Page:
Back When: Carbondale settler said to be maker of first upright piano in U.S.

By Eileen Davis, Osage County Archivist

A cabinet maker who settled with his family in the Carbondale area in 1870 is remembered for building the first upright piano in the U.S.

John Joseph Dietrich was born July 28, 1824, in Eltville of the Rhine, Herz Nassau, Germany. He married Mary Magdalena Roessler in May of 1850 in Heidelberg, and left immediately for the “New World”.

Their first child, William Joseph Dietrich, was born May 28, 1851, in New York City, where they lived about five years.

Although there are no records to prove it, a family story states John Joseph Dietrich built the first smaller sized upright piano cabinet in America. It was said to be exhibited in the New York Crystal Palace Exhibition of 1853-1854.

Dietrich was known as an excellent cabinet maker. At age 14, he worked in Paris as an apprentice learning the cabinet maker’s trade.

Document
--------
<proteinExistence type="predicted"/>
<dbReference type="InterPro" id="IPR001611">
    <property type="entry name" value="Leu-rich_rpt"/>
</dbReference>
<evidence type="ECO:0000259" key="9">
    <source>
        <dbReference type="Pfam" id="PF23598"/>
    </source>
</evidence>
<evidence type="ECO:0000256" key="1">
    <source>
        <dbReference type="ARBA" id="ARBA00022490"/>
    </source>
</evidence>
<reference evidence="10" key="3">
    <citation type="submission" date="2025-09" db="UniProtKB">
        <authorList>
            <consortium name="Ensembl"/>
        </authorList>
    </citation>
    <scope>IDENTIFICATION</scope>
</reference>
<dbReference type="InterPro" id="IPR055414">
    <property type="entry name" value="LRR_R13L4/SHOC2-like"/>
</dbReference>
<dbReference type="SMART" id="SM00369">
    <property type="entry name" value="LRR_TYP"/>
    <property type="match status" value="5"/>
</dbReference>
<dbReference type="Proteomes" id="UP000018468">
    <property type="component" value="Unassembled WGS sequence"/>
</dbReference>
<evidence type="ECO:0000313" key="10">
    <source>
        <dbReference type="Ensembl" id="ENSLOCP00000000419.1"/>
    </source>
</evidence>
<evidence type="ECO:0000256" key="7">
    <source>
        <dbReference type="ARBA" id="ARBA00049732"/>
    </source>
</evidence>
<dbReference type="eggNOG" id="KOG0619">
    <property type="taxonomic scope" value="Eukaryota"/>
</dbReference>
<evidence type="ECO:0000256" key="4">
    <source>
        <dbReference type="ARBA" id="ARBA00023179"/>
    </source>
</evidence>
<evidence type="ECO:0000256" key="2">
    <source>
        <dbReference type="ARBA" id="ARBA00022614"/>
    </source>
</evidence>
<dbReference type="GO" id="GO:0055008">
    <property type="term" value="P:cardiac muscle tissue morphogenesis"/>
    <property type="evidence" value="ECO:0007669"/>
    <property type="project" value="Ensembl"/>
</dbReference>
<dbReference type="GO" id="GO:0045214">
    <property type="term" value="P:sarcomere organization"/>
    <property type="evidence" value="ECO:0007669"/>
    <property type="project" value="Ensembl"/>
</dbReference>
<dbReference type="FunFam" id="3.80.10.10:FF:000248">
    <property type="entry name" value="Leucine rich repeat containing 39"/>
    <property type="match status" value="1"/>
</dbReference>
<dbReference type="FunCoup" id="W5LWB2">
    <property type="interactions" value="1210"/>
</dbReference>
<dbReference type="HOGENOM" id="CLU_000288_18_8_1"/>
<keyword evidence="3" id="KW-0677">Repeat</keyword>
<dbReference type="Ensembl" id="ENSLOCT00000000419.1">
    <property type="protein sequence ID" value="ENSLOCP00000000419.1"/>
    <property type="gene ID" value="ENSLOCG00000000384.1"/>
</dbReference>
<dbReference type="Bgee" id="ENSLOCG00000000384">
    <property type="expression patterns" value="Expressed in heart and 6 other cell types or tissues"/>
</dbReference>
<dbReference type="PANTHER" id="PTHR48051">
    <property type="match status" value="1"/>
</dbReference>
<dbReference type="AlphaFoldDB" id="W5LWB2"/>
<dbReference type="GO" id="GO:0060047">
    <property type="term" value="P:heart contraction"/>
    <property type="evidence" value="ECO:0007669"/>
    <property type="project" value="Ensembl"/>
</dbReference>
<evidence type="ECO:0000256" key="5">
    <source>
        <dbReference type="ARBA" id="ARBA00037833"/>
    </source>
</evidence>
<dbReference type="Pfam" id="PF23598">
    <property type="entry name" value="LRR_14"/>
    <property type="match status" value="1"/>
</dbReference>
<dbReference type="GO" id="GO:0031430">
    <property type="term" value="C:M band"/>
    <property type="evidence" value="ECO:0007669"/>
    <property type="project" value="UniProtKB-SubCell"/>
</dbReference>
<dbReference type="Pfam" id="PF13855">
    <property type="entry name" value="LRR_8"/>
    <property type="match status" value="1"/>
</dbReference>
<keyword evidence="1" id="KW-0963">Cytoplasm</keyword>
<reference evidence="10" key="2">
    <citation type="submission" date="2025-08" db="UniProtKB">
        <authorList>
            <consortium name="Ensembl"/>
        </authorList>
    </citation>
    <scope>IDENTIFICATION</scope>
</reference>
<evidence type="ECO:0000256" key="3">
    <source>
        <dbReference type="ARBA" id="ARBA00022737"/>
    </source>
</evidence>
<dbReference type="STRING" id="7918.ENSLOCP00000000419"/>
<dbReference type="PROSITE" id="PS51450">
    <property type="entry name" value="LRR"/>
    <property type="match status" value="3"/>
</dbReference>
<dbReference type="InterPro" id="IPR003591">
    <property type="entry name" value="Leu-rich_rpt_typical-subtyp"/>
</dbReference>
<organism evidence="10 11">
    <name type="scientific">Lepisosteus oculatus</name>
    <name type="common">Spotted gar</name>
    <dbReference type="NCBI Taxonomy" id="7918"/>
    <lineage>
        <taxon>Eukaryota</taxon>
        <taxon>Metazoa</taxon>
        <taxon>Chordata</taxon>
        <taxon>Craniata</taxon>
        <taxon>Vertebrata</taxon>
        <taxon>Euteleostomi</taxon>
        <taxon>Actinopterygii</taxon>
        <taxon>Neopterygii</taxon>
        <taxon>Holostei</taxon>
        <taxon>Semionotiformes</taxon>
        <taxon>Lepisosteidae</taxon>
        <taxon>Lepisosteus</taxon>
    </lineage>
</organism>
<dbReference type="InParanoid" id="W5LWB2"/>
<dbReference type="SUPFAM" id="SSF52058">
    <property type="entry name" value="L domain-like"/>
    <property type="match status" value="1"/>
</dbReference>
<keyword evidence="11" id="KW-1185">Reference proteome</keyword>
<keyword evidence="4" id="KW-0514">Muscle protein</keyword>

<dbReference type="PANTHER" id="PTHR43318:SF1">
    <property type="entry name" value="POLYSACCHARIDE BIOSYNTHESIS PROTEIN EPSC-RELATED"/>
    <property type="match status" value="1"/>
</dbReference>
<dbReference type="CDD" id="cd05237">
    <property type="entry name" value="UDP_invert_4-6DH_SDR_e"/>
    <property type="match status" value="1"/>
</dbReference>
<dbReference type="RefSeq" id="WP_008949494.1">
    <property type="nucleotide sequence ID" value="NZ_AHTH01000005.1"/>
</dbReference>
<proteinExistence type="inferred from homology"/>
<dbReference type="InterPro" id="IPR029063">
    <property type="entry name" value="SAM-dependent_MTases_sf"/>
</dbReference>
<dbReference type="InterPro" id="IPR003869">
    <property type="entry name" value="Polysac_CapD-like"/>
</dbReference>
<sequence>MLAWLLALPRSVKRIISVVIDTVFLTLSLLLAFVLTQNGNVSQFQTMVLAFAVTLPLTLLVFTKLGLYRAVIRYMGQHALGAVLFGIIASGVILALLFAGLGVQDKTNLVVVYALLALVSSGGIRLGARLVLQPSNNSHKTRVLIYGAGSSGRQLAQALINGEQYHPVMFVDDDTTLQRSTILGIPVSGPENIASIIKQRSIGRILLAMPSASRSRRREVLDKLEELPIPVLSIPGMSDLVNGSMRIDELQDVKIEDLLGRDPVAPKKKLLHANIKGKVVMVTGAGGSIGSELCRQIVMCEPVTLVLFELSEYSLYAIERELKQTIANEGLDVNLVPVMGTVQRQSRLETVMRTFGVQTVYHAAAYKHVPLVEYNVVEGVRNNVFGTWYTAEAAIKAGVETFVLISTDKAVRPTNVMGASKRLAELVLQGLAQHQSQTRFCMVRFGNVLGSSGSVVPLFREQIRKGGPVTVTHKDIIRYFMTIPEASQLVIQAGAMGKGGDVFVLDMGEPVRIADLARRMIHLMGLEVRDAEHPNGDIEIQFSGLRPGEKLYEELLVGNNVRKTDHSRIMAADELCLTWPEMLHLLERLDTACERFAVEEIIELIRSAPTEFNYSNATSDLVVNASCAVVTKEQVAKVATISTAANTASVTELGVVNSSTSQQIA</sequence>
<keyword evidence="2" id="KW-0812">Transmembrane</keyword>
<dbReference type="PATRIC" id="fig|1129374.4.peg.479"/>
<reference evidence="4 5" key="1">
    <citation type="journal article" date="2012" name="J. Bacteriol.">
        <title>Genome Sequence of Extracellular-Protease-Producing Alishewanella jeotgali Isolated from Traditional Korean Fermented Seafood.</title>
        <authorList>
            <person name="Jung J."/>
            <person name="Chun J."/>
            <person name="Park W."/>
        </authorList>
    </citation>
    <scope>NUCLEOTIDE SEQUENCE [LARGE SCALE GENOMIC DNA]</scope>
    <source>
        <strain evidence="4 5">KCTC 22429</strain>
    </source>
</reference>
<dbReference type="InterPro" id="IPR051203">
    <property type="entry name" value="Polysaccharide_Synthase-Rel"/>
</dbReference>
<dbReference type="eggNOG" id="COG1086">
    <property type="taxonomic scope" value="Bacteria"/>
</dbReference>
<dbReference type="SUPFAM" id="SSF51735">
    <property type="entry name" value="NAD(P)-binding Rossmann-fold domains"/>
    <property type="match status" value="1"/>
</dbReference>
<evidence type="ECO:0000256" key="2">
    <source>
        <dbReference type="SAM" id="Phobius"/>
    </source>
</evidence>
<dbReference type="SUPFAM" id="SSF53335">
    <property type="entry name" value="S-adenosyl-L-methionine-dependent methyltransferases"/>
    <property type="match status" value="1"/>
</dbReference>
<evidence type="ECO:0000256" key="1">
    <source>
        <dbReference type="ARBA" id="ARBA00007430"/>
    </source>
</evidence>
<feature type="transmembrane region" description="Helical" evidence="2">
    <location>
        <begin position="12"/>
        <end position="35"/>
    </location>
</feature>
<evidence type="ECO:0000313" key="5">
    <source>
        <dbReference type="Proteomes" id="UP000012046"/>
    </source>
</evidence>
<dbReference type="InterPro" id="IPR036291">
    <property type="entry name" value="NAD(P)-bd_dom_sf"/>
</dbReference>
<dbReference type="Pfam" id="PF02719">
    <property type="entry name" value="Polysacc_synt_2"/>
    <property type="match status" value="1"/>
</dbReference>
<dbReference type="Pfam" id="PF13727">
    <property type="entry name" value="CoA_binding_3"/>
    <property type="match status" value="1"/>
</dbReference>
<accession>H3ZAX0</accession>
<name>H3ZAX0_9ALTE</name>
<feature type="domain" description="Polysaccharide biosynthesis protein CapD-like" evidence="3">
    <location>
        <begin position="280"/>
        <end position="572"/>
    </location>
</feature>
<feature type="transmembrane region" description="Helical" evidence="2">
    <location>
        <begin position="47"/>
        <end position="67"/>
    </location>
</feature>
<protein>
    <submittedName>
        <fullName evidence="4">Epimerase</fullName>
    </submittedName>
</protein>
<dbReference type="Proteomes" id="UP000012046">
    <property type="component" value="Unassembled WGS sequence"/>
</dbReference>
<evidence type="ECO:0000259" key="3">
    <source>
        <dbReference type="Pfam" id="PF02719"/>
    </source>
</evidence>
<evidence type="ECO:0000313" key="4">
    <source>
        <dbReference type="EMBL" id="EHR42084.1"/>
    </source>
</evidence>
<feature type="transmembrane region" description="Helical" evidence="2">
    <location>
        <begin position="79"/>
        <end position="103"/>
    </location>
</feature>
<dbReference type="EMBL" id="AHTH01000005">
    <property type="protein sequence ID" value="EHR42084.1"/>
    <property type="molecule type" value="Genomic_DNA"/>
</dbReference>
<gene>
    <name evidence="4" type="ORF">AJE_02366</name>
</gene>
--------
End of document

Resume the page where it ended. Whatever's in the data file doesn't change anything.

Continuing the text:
The family moved to Metamora, Ill., where their second child and several more children were born. In 1870, John Joseph, his wife and family arrived in Topeka and settled on a farm three miles northwest of Carbondale. The northeast corner of their farm was given for Towhead School.

A family story relates an incident of John Joseph and his sons camping on Burnett’s Mound while doing some work for Chief Abram Burnett’s family.

This following was found in one of the 35 obituary scrapbooks at the Osage County Historical Society, in Lyndon, and was originally published in the Osage County Chronicle at Burlingame on Aug. 12, 1915:

“John Joseph Dietrich, born in Germany 91 years ago, died at his home in Scranton July 31. He came to this country in 1850 with his bride, locating in New York, where he built the first upright piano ever made in America. This piano was exhibited at the Crystal Palace exposition at New York in 1853. He came to Kansas in 1870, locating near Carbondale.”


Eileen Davis is the archivist at the Osage County Historical Society. For more information, contact the historical society at 785-828-3477, see www.osagechs.org, email [email protected], or visit the museum at 631 Topeka Ave., Lyndon.


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